Thoughts on Ansel Adams and Black and White

Mont Williamson - Clearing Storm, 1945  by Ansel Adams


I recently went to view an exhibit of photography by Ansel Adams at the Sangre De Cristo Art Center in Pueblo, CO. It was wonderful to see many of his actual prints on display, and the experience inspired me to take a new look at some of my own work, and to think more about what it was that was so moving about seeing this landscape masters' work. I must acknowledge here that I am delving into this subject despite the plentiful, and certainly more comprehensive articles on Ansel's work that abound online and in print. I simply mean for this blog post to reflect some thoughts of my own and provide some of my personal take-away's from having seen this showing of his work.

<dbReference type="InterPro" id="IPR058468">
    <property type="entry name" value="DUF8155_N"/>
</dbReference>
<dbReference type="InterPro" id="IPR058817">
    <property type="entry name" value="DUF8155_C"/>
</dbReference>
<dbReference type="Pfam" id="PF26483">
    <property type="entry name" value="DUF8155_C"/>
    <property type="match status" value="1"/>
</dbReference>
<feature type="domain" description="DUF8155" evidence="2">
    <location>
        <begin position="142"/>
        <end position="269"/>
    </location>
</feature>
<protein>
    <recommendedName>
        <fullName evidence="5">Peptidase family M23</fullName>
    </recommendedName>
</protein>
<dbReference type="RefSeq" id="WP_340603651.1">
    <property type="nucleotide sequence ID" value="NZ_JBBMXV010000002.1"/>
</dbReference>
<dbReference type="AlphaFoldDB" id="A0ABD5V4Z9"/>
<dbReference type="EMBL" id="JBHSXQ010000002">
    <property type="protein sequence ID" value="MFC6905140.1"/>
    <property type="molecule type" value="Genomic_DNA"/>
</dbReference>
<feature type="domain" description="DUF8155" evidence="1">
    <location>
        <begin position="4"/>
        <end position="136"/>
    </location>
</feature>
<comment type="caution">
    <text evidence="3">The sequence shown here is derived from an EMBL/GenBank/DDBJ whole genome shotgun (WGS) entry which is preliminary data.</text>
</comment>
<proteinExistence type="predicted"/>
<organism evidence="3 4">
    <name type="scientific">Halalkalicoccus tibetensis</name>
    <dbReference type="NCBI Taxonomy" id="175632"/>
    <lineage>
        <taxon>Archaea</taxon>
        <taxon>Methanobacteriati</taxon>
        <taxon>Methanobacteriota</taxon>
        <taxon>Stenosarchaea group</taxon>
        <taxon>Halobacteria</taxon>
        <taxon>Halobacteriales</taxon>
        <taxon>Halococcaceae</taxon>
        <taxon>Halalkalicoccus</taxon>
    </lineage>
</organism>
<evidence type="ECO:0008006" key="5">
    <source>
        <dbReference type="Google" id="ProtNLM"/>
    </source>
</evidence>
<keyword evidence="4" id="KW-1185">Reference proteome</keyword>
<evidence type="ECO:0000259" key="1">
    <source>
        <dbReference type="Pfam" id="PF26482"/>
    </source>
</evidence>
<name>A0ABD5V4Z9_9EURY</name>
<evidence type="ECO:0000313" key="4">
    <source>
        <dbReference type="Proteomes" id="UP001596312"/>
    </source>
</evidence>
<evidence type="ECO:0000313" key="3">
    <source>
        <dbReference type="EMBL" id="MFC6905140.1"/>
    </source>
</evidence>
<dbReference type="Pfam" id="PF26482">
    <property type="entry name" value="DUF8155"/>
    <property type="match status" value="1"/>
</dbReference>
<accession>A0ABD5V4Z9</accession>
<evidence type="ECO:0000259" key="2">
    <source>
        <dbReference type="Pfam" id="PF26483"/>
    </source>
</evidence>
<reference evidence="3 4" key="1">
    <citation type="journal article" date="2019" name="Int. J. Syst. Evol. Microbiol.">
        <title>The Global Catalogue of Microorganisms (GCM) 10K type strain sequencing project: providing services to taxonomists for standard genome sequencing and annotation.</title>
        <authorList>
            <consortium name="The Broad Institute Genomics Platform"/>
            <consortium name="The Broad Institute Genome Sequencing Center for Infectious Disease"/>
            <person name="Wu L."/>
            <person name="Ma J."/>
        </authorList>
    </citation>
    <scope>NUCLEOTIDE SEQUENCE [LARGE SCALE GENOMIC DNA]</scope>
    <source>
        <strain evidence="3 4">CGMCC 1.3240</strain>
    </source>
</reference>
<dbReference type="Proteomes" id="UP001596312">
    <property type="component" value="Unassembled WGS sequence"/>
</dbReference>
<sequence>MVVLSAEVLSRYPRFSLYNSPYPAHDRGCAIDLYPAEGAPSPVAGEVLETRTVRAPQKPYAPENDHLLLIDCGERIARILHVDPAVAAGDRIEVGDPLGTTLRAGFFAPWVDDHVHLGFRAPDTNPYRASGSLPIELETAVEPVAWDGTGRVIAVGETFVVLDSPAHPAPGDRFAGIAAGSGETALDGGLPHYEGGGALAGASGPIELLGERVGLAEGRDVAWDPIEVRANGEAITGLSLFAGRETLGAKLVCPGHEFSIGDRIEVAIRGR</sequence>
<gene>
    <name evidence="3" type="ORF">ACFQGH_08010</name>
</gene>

One of the first things that struck me was the “quietness” of the images. I think this is partly a quality of black and white images themselves, and partly a characteristic of his images in particular. The monochrome prints did not scream for attention the way color images (my own included) so often do, with bold color and dramatic perspectives. The compositions were elegant but simple, and the scenes just drew me in, not slapped me in the face. They invited me to look closer and contemplate. To notice the lights and darks, the play of the light across the land. The shapes and patterns of nature. This is something I find often missing in landscape photography these days, and I am as guilty as any. In an effort to stand out from the crowd it is tempting to try to create the most dramatic scene or the most intense color. But when everyone is doing the same thing it just becomes louder noise. Thus, this “quietness” is something I truly enjoyed in this show.